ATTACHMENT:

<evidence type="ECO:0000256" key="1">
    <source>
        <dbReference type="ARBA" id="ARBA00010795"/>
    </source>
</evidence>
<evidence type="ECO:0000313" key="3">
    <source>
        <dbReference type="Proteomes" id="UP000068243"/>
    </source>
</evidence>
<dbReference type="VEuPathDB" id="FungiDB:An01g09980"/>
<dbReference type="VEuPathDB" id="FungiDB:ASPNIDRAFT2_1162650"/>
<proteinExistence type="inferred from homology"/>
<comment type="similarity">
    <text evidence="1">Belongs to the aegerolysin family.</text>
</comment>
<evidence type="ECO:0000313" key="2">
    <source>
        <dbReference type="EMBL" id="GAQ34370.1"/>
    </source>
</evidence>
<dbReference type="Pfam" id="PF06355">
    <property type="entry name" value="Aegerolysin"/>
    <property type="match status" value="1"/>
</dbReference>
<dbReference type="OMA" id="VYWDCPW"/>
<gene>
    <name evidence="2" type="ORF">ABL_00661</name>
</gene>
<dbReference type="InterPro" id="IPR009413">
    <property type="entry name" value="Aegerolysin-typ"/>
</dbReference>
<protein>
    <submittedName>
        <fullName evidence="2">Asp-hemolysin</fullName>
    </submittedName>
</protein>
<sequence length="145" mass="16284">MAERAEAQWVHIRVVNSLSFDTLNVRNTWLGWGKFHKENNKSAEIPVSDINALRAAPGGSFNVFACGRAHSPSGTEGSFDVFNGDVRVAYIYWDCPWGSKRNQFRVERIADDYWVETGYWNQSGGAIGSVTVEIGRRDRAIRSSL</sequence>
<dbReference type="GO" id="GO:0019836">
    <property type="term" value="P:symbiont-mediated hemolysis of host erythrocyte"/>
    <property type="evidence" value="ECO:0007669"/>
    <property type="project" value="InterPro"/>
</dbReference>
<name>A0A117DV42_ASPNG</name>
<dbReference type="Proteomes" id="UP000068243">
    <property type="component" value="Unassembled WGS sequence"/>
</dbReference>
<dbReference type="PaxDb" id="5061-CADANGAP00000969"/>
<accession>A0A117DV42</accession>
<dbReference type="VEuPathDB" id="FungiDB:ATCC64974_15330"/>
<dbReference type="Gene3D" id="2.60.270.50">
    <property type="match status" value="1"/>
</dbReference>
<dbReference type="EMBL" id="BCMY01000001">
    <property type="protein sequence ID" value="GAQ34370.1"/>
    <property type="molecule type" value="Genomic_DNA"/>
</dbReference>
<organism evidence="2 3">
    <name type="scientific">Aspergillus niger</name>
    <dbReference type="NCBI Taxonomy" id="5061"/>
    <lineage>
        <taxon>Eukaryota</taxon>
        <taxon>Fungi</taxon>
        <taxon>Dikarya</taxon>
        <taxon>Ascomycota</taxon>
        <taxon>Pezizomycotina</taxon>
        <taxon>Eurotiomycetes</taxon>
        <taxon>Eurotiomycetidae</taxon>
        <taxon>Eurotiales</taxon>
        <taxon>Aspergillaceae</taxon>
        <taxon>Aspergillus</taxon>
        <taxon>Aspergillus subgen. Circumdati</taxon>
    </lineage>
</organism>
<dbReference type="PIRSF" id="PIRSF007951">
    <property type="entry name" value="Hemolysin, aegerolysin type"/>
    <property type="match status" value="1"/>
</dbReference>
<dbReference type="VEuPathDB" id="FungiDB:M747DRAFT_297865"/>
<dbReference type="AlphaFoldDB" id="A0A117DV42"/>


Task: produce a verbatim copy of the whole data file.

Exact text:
<evidence type="ECO:0000256" key="1">
    <source>
        <dbReference type="ARBA" id="ARBA00010795"/>
    </source>
</evidence>
<evidence type="ECO:0000313" key="3">
    <source>
        <dbReference type="Proteomes" id="UP000068243"/>
    </source>
</evidence>
<dbReference type="VEuPathDB" id="FungiDB:An01g09980"/>
<dbReference type="VEuPathDB" id="FungiDB:ASPNIDRAFT2_1162650"/>
<proteinExistence type="inferred from homology"/>
<comment type="similarity">
    <text evidence="1">Belongs to the aegerolysin family.</text>
</comment>
<evidence type="ECO:0000313" key="2">
    <source>
        <dbReference type="EMBL" id="GAQ34370.1"/>
    </source>
</evidence>
<dbReference type="Pfam" id="PF06355">
    <property type="entry name" value="Aegerolysin"/>
    <property type="match status" value="1"/>
</dbReference>
<dbReference type="OMA" id="VYWDCPW"/>
<gene>
    <name evidence="2" type="ORF">ABL_00661</name>
</gene>
<dbReference type="InterPro" id="IPR009413">
    <property type="entry name" value="Aegerolysin-typ"/>
</dbReference>
<protein>
    <submittedName>
        <fullName evidence="2">Asp-hemolysin</fullName>
    </submittedName>
</protein>
<sequence length="145" mass="16284">MAERAEAQWVHIRVVNSLSFDTLNVRNTWLGWGKFHKENNKSAEIPVSDINALRAAPGGSFNVFACGRAHSPSGTEGSFDVFNGDVRVAYIYWDCPWGSKRNQFRVERIADDYWVETGYWNQSGGAIGSVTVEIGRRDRAIRSSL</sequence>
<dbReference type="GO" id="GO:0019836">
    <property type="term" value="P:symbiont-mediated hemolysis of host erythrocyte"/>
    <property type="evidence" value="ECO:0007669"/>
    <property type="project" value="InterPro"/>
</dbReference>
<name>A0A117DV42_ASPNG</name>
<dbReference type="Proteomes" id="UP000068243">
    <property type="component" value="Unassembled WGS sequence"/>
</dbReference>
<dbReference type="PaxDb" id="5061-CADANGAP00000969"/>
<accession>A0A117DV42</accession>
<dbReference type="VEuPathDB" id="FungiDB:ATCC64974_15330"/>
<dbReference type="Gene3D" id="2.60.270.50">
    <property type="match status" value="1"/>
</dbReference>
<dbReference type="EMBL" id="BCMY01000001">
    <property type="protein sequence ID" value="GAQ34370.1"/>
    <property type="molecule type" value="Genomic_DNA"/>
</dbReference>
<organism evidence="2 3">
    <name type="scientific">Aspergillus niger</name>
    <dbReference type="NCBI Taxonomy" id="5061"/>
    <lineage>
        <taxon>Eukaryota</taxon>
        <taxon>Fungi</taxon>
        <taxon>Dikarya</taxon>
        <taxon>Ascomycota</taxon>
        <taxon>Pezizomycotina</taxon>
        <taxon>Eurotiomycetes</taxon>
        <taxon>Eurotiomycetidae</taxon>
        <taxon>Eurotiales</taxon>
        <taxon>Aspergillaceae</taxon>
        <taxon>Aspergillus</taxon>
        <taxon>Aspergillus subgen. Circumdati</taxon>
    </lineage>
</organism>
<dbReference type="PIRSF" id="PIRSF007951">
    <property type="entry name" value="Hemolysin, aegerolysin type"/>
    <property type="match status" value="1"/>
</dbReference>
<dbReference type="VEuPathDB" id="FungiDB:M747DRAFT_297865"/>
<dbReference type="AlphaFoldDB" id="A0A117DV42"/>